Artificial Intelligence will make us more human by eliminating workplace drudgery says new research
Institute of Management Studies
Written byOliver Fry
The arrival of Artificial Intelligence (AI) in the workplace could triple productivity by automating more than 80 per cent of repetitive, process-oriented tasks.
Freeing human minds from tedium and enabling them to focus on creating and innovating, according to research from Goldsmiths, University of London and IPsoft.
The result will be a revolutionary shift in workplace productivity and a fundamental restructuring of work as we know it as humans are redeployed in higher-skill roles.
The study, FuturaCorp: Artificial Intelligence & The Freedom To Be Human paints a vision of ‘FuturaCorp’ – an idealised man + machine workplace of tomorrow.
The research describes job roles as comprised of a series of tasks. Some are repetitive and process-oriented (deterministic). Some require a human working in concert with machines (probabilistic). Some rely on the types of connections that can only be made by the human brain, from ideas generation to complex problem solving (cross-functional reasoning).
The Goldsmiths team predicts that, in the near future:
More than 80% of deterministic tasks will be done by machines
Probabilistic tasks will be shared 50:50 by machines and humans
But humans will still carry out 80% of all cross-functional reasoning tasks
Dr Chris Brauer, Director of Innovation and a Senior Lecturer at Goldsmiths, University of London, says:
"AI will do far more than automate existing processes. It will free our minds from process-oriented repetition, enabling a refocusing of time and capital for our most human of pursuits: innovation and creativity. So the arrival of AI in workplaces will engender entirely new, unknown possibilities for humans and what they can achieve."
The study paints an optimistic picture of the future for individuals, pointing out that previous waves of automation have led to low-skill work being replaced by new, higher-skill jobs. It predicts that the arrival of the robots in the workplace will make us more human, pointing to crucial human skills that we will need to nurture to complement our digital colleagues.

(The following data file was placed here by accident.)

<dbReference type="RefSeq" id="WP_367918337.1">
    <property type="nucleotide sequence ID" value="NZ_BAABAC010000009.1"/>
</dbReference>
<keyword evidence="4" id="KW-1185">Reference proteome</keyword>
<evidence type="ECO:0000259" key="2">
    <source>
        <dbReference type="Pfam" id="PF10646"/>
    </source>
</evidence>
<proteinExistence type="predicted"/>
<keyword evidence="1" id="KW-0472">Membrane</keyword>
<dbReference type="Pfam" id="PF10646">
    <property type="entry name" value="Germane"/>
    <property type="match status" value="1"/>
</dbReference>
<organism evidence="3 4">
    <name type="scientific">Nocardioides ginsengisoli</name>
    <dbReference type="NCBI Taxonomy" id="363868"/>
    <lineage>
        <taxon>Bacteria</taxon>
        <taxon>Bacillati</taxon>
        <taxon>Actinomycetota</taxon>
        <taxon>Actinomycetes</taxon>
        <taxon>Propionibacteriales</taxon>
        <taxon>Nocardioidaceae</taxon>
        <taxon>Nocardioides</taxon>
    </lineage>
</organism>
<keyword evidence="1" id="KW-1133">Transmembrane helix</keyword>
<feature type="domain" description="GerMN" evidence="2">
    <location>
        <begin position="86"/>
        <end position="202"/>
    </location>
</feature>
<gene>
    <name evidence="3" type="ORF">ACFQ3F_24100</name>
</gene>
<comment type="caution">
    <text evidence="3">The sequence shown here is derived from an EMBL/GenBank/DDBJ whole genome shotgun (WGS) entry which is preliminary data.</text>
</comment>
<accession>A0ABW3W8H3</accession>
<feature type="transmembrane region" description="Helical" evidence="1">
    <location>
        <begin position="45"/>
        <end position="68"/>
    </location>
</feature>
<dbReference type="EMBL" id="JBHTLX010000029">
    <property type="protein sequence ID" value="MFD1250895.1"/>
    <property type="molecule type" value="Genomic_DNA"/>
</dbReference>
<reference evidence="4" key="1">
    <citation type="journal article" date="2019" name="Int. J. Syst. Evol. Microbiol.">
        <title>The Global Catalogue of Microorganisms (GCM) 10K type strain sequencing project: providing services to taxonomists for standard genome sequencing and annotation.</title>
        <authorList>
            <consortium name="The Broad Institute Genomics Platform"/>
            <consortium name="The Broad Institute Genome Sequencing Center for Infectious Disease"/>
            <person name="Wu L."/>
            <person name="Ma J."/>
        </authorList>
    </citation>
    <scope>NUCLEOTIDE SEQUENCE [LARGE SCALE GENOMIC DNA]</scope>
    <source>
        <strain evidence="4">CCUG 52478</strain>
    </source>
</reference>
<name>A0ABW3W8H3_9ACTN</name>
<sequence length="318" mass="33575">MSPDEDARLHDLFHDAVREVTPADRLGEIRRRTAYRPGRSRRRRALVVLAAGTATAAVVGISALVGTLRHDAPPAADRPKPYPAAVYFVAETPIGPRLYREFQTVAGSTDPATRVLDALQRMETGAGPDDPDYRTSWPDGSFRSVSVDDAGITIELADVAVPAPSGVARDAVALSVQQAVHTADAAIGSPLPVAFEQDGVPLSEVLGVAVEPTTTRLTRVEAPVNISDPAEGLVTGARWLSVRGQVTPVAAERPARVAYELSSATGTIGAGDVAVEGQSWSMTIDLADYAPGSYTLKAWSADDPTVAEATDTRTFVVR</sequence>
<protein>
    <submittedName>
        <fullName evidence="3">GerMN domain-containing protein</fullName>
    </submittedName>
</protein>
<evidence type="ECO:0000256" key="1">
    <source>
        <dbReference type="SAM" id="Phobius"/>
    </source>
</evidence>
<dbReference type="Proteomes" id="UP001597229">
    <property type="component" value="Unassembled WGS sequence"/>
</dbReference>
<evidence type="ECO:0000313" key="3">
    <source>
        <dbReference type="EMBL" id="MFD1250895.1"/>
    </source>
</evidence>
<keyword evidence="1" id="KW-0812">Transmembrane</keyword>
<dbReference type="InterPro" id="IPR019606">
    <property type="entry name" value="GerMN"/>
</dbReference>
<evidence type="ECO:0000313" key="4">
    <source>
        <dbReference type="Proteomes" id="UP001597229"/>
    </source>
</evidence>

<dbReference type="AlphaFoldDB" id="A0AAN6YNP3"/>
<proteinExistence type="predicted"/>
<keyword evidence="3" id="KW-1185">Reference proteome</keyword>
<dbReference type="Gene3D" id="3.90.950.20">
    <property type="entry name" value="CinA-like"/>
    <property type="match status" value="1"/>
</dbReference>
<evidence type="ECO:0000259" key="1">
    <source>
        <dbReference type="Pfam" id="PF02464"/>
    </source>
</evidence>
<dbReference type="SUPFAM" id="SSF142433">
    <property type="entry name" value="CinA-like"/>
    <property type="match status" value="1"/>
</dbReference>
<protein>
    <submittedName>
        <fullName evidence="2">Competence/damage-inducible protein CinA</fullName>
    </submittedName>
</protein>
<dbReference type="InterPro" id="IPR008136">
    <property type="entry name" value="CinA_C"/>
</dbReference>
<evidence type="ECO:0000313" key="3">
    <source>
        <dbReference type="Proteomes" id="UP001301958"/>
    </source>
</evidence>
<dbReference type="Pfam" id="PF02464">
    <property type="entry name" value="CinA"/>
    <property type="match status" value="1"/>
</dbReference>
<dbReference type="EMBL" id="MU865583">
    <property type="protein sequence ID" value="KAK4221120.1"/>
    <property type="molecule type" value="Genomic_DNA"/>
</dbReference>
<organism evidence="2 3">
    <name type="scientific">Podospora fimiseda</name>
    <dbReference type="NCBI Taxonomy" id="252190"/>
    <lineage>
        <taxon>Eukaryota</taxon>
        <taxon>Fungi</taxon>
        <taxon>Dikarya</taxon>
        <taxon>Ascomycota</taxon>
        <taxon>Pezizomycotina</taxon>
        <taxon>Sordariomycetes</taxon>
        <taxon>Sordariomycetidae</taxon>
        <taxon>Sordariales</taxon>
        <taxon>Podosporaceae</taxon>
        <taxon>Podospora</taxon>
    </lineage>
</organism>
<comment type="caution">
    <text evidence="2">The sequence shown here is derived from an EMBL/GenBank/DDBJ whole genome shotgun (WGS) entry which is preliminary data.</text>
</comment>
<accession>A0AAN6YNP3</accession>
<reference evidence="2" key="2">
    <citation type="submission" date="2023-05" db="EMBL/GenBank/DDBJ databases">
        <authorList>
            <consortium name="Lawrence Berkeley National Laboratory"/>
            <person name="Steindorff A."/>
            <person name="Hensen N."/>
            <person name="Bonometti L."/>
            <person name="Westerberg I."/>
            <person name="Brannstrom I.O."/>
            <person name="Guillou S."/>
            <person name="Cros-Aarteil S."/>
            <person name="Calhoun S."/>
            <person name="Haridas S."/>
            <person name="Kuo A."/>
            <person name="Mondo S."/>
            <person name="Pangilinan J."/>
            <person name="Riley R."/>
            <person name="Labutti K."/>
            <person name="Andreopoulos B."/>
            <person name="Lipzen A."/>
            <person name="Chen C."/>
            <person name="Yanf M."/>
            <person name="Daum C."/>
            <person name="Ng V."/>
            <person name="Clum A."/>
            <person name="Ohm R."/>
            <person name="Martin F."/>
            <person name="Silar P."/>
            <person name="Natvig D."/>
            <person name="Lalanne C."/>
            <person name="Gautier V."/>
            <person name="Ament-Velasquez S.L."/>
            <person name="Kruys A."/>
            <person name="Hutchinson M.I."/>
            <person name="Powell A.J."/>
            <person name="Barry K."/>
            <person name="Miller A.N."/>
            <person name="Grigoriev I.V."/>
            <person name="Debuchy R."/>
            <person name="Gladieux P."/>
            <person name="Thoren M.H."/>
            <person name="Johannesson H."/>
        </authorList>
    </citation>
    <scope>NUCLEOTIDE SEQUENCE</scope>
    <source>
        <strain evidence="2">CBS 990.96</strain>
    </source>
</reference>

Chetan Dube, CEO and President of IPsoft said:
“AI engenders emergent individual qualities which push us to access the more complex parts of our minds. When routine work is automated, we will be able – and required – to flex our most human of skills. To do what the machines can’t, and likely never will be able to do. The future of society relies on individuals accessing higher reasoning, critical thinking and complex problem solving skills.”
However, the need for rapid skill transformation could lead to a near-term skills shortage, according to the research.
The Goldsmiths team found little widespread evidence of businesses, universities and training institutions preparing individuals to manage these looming future shifts.
Finally, the research team developed in liaison with IPsoft a first-of-its-kind ‘organisational readiness equation’ for business leaders to assess how equipped their company is to take its first brave steps into an AI future. The equation scores an organisation in relation to the utopian vision of FuturaCorp, and helps leaders to determine what changes need to be made to push the business model towards this ideal.
Chetan Dube concludes:
“CEOs must be prepared to redefine their business in order to capitalise on the productivity potential of AI. That journey begins with fundamental change to organization structure, who they hire for which roles, and how they use the new relationship between humans and machines to maximize efficiency and innovation.”